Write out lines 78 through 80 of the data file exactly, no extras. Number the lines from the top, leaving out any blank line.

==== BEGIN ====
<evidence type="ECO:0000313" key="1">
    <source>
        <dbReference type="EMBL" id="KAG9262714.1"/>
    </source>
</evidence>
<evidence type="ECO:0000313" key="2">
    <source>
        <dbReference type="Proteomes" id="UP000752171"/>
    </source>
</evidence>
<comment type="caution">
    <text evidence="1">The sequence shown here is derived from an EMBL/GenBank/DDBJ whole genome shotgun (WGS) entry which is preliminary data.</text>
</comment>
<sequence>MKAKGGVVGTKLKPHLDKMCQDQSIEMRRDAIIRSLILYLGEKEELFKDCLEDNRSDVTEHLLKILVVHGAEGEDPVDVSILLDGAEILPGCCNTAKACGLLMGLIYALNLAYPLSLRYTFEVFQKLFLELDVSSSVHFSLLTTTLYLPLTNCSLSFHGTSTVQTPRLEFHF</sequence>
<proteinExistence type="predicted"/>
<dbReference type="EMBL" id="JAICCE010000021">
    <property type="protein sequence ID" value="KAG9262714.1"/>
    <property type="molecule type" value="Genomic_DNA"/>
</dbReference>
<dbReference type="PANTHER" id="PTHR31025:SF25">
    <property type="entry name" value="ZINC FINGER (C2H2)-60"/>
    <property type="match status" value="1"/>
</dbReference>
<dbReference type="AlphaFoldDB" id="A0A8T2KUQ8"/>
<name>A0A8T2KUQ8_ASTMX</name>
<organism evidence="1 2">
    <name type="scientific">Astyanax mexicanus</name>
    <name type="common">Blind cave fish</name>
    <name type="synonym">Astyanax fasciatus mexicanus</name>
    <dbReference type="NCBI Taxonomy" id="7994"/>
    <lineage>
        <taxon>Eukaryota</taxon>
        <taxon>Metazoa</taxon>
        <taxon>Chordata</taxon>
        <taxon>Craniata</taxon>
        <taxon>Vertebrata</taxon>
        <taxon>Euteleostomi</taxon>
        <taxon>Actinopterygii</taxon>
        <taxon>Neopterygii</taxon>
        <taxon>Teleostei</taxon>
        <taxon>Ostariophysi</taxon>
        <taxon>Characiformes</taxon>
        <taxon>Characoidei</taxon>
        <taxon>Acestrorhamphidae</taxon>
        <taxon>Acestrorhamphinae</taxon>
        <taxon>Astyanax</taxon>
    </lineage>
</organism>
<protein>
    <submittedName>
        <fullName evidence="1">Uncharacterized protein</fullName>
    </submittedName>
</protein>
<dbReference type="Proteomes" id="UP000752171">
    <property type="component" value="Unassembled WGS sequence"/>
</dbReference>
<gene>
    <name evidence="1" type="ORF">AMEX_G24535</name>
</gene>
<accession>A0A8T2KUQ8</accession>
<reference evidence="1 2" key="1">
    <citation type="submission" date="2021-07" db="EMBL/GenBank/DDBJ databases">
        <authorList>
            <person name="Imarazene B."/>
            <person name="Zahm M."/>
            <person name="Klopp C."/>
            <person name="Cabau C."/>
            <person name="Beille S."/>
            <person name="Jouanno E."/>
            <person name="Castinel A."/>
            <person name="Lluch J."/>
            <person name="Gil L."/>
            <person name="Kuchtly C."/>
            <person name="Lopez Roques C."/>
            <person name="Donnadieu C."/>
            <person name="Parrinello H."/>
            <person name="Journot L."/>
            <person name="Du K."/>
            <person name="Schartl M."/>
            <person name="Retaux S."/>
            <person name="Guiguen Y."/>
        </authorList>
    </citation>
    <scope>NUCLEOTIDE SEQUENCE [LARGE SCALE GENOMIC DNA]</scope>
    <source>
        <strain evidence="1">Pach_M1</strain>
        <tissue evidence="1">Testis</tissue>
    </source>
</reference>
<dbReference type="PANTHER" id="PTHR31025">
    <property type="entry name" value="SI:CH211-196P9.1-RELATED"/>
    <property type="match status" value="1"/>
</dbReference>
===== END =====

            <person name="Du K."/>
            <person name="Schartl M."/>
            <person name="Retaux S."/>